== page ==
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NSF-funded honey bee research explores lifelong social impacts

NSF-funded honey bee research explores lifelong social impacts

NSF-funded honey bee research explores lifelong social impacts


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Clare Rittschof, Ph.D., is the recipient of the National Science Foundation’s (NSF) prestigious Faculty Early Career Development (CAREER) Award for her project titled “Signal to Noise: How Complex Social Information Regulates Brain Genomics and Behavior.”

The honor is one of the “most prestigious awards in support of the early career-development activities of teacher-scholars who most effectively integrate education and research within the context of their organization’s mission,” according to the NSF.

Honey bees have complex societies and by studying their social interactions, researchers can understand why certain social experiences have lifelong positive or negative impacts and others are easily forgotten. Credit: Ben Corwin, Research Communications.

The award will provide Rittschof, associate professor of entomology in the University of Kentucky College of Agriculture, Food and Environment, with $1.1 million over five years to study social interactions between bees and how social experiences impact the bee brain. These studies will clarify how social experiences affect the brains and behaviors of humans and other animals. 

“There are a lot of examples in humans, for example, where an interaction with a caregiver, or a teacher, or maybe even a traumatic experience has long lasting impacts on mental health, physiology, behavior throughout life,” said Rittschof.  “And one major puzzle is to understand why certain social experiences have lifelong positive or negative impacts, and others are easily reversed. We’re addressing those questions using the honey bee, which is actually a really fun organism to study social interactions — t­­hey have these very complex societies.”

Rittschof is not only providing examples for her students, she’s giving them hands-on experience in a lesser-known area of agriculture, one beehive at a time.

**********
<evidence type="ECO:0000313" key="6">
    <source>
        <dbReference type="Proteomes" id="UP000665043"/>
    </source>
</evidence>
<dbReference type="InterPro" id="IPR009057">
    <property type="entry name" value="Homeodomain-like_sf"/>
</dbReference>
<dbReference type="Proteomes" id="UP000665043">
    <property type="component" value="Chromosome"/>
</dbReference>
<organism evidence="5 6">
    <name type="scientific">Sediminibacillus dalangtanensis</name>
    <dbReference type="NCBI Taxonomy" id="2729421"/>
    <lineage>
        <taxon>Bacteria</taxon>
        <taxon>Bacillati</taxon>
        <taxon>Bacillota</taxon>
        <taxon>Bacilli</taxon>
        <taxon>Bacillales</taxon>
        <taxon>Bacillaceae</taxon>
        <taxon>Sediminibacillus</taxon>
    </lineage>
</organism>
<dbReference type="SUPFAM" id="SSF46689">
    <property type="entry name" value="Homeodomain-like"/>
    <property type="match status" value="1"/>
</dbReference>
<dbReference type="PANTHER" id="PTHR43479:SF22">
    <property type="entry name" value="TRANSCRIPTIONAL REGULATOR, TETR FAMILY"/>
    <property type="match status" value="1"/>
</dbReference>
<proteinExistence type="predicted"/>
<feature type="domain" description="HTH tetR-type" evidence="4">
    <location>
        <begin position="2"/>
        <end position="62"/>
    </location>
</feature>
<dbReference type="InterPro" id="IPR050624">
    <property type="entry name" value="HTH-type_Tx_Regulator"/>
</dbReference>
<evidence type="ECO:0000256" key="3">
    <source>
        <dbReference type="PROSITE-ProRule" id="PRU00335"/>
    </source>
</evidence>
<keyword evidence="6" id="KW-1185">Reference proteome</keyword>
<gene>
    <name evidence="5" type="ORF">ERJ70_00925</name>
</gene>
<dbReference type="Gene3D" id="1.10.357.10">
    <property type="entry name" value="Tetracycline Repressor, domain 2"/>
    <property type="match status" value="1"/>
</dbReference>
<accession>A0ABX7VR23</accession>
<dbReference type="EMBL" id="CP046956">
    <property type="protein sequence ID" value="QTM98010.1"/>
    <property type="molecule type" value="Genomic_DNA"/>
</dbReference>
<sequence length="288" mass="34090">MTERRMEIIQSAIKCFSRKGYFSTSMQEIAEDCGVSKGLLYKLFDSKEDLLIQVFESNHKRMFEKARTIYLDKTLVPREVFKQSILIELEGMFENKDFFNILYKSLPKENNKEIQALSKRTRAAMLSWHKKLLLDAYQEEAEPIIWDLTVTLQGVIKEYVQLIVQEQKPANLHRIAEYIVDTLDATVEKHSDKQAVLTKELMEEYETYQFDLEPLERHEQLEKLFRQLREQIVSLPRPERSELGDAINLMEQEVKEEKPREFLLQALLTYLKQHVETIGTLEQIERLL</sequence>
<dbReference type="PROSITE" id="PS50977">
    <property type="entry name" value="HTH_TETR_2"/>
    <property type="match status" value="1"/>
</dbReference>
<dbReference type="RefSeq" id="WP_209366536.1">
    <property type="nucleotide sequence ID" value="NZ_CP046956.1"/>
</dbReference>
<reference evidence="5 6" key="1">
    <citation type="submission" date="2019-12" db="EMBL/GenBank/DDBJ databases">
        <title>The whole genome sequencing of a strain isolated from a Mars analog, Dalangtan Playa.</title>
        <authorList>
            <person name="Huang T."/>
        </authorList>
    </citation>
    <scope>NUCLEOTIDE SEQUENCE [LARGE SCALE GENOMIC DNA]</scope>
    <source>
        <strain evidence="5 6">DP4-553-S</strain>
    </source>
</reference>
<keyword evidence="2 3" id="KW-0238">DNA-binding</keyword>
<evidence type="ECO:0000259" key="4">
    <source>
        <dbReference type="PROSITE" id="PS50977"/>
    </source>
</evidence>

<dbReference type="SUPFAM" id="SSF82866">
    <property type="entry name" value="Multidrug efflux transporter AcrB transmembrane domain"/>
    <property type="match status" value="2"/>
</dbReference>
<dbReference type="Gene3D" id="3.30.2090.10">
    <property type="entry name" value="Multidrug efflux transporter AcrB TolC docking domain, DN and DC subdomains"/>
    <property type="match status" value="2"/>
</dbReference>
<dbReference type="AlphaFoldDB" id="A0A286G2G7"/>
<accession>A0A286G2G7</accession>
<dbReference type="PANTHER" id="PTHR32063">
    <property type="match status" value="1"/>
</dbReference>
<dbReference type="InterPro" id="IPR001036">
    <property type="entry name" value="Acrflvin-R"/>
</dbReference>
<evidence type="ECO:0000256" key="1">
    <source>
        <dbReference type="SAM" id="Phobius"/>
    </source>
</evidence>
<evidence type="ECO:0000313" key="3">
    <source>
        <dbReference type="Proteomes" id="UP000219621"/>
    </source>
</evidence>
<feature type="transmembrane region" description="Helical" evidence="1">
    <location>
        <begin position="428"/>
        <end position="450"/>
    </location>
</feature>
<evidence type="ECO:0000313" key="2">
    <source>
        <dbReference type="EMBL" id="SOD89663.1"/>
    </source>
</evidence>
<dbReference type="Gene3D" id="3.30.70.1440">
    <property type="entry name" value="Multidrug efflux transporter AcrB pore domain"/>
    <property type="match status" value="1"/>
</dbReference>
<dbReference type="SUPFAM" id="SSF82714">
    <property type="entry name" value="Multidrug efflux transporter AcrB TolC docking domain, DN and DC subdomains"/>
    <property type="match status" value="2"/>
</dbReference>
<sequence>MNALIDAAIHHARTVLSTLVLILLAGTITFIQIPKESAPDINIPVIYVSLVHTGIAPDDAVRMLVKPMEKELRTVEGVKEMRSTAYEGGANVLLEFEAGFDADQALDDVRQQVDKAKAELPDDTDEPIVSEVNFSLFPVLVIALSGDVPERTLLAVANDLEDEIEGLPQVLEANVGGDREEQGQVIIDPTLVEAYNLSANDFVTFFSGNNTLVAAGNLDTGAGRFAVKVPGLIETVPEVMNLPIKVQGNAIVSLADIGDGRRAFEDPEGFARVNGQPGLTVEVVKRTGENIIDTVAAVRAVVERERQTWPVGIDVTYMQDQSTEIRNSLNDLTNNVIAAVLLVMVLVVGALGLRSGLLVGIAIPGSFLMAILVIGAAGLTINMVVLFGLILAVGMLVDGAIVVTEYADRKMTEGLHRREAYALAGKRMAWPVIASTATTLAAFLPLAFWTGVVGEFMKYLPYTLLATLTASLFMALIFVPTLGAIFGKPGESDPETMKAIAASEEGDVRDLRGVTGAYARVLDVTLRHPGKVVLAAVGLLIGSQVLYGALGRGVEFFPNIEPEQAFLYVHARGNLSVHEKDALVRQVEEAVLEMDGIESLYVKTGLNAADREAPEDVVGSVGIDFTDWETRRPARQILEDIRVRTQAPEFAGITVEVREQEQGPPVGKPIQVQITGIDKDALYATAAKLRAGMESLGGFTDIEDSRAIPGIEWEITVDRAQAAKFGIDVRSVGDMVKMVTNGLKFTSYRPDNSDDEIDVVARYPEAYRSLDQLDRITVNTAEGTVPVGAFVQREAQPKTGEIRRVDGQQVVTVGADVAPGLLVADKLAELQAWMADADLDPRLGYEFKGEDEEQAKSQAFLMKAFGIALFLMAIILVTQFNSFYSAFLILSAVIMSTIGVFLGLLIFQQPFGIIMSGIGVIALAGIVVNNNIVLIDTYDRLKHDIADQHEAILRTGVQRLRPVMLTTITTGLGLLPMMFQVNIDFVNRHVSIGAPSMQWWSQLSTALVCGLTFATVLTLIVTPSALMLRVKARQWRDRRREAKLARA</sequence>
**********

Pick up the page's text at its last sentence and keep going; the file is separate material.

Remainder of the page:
“There are a lot of hooks that I think can grab the attention of young people and provide opportunities to show them the types of careers they could have in agricultural STEM. And so for that work, we're doing a few different things. One is to bring beekeepers into our research program,” she shared.

The funding through this award is critical for the program’s future, helping to fund undergraduate and graduate students alongside postdoctoral associates. Rittschof has big plans for the program, including expanding into area high schools and providing a personal connection to a career.

Abdallah Farhan Sher (neuroscience and computer science sophomore), Jimmy Harrison (graduate research assistant) and Erin Treanore (postdoctoral scholar) conduct honey bee research with Clare Rittschof. Credit: Ben Corwin, Research Communications.

“In terms of impact on students, there’s evidence that most students choose a career based on knowing somebody who does that career. We’re developing some programming for high school students where we can bring them on campus for a two day or so workshop where they can meet different people that have agricultural careers and do some networking,” she said. “And then they can also interact with the researchers that are on campus and see that side of STEM and possibilities for agriculture.”

Rittschof recognizes the community of colleagues on and off campus that have helped her achieve this professional goal. UK faculty include Dan Potter, Reddy Palli, Erin Haramoto and Jen White in the College of Agriculture, Food and Environment; Pat Sullivan in the UK College of Medicine; Jeremy van Cleve and Robin Cooper in the UK College of Arts and Sciences; and state apiarist Tammy Potter.

Clare Rittschof fogs a honey bee hive at North Farm. This 2,000-acre farm north of Lexington provides teaching, research and extension opportunities for CAFE faculty, staff and students. Credit: Ben Corwin, Research Communications.

“One of the things in the College of Ag that we do is we work in an Extension context with the community. That work provides another large network of people that are really integral to getting research done, and integral to this CAREER award,” she said.

Research reported in this publication was supported by the National Science Foundation under Award Number 2045901. The opinions, findings, and conclusions or recommendations expressed are those of the author(s) and do not necessarily reflect the views of the National Science Foundation.

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